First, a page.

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Henry Wadsworth Longfellow, ed. Poems of Places: An Anthology in 31 Volumes.
England: Vols. I–IV. 1876–79.

Inglewood Forest

Inglewood Forest

By William Wordsworth (1770–1850)

Suggested by a View from an Eminence in Inglewood Forest

THE FOREST huge of ancient Caledon

Is but a name; nor more is Inglewood,

That swept from hill to hill, from flood to flood:

On her last thorn the nightly moon has shone;

Yet still, though unappropriate wild be none,

Fair parks spread wide where Adam Bell might deign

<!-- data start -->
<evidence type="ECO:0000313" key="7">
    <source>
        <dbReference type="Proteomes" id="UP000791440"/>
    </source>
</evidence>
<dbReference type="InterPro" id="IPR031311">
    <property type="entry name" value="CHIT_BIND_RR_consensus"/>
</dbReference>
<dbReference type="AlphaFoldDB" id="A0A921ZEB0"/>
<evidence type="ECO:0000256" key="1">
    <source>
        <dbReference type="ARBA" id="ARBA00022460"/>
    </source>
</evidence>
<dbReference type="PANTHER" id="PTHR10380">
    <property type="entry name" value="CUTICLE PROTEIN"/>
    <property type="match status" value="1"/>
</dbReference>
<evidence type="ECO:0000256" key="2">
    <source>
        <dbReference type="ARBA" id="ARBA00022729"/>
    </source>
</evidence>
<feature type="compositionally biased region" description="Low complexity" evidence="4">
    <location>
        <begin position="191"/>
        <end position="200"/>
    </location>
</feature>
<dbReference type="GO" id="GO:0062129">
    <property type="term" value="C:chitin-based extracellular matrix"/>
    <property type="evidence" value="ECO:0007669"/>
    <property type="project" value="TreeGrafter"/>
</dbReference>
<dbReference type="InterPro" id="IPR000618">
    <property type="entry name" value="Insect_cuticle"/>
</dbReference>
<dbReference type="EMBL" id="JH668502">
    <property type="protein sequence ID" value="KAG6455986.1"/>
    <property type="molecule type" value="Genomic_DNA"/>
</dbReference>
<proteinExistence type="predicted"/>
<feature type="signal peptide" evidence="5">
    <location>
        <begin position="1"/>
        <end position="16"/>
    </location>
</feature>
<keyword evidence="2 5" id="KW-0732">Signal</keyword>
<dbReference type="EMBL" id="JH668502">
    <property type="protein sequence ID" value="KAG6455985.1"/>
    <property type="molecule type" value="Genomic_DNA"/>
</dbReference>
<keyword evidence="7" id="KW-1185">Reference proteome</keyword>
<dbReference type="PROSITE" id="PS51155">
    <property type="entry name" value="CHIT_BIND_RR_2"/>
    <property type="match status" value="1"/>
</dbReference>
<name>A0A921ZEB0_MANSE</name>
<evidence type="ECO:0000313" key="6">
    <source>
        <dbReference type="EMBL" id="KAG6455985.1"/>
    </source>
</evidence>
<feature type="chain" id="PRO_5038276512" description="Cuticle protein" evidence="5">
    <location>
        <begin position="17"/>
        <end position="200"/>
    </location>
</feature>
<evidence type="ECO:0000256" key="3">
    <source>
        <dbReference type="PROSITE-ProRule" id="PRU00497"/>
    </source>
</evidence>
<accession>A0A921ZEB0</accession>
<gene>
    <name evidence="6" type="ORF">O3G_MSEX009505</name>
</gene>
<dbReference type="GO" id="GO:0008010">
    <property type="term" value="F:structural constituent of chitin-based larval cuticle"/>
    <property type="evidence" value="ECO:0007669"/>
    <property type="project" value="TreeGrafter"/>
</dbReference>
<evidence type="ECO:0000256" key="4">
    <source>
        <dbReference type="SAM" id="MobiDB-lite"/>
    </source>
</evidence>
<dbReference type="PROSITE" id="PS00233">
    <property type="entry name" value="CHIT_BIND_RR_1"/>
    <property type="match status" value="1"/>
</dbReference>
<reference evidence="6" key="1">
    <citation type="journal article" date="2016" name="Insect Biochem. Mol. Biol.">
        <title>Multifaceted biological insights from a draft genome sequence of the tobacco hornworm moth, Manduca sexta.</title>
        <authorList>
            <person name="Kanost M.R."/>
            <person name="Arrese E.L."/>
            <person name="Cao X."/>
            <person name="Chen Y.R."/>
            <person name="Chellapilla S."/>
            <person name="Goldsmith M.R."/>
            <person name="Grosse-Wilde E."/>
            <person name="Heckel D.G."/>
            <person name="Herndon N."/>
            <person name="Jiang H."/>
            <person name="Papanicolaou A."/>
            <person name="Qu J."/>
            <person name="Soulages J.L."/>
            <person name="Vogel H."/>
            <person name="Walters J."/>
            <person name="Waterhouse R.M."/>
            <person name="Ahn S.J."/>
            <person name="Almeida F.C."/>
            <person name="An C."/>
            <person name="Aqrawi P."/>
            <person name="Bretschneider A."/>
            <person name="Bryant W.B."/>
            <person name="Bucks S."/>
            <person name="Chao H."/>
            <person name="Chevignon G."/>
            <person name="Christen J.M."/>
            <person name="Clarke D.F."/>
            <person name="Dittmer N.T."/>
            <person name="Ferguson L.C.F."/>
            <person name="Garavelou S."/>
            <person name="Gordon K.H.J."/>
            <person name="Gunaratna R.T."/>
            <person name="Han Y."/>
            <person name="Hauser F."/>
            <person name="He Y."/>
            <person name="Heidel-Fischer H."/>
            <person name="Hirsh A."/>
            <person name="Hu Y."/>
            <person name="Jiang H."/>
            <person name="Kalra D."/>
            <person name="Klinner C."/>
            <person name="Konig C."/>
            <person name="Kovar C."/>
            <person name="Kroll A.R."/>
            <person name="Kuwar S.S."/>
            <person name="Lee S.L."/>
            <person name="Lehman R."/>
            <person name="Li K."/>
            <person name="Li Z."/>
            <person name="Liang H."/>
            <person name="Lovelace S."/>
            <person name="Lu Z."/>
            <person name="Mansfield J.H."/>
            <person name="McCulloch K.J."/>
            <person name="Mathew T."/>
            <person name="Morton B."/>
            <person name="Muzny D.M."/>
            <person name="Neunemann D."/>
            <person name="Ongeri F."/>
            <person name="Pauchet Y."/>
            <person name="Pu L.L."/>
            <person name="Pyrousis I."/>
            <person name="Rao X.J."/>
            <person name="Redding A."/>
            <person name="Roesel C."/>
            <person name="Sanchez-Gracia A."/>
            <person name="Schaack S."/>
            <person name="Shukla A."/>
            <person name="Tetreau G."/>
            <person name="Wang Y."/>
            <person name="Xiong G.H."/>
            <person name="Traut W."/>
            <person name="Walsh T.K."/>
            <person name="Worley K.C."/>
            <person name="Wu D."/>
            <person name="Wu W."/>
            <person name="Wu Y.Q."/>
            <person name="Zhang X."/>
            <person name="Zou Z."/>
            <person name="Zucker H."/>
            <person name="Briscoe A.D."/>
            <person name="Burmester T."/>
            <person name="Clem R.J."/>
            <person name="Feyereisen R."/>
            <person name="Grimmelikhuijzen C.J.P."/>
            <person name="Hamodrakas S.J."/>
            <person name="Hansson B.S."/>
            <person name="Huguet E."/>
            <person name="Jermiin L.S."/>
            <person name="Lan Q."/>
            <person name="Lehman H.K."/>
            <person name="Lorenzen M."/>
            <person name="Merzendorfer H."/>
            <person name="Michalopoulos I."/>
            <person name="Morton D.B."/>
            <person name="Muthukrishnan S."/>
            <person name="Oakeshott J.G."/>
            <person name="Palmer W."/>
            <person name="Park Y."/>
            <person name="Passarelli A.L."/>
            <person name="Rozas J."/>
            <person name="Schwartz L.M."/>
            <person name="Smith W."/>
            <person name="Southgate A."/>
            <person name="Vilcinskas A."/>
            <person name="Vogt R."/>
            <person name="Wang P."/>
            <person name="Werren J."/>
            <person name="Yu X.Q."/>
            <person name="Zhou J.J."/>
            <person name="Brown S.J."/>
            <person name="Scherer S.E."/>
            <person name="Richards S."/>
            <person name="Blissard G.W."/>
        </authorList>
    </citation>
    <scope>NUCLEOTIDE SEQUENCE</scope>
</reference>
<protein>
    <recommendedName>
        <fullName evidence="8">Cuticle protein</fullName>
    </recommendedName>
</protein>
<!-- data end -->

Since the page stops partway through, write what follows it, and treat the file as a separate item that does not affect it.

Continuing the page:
With Clym o’ the Clough, were they alive again,

To kill for merry feast their venison.

Nor wants the holy abbot’s gliding shade

His church with monumental wreck bestrewn;

The feudal warrior-chief, a ghost unlaid,

Hath still his castle, though a skeleton,

That he may watch by night, and lessons con

Of power that perishes and rights that fade.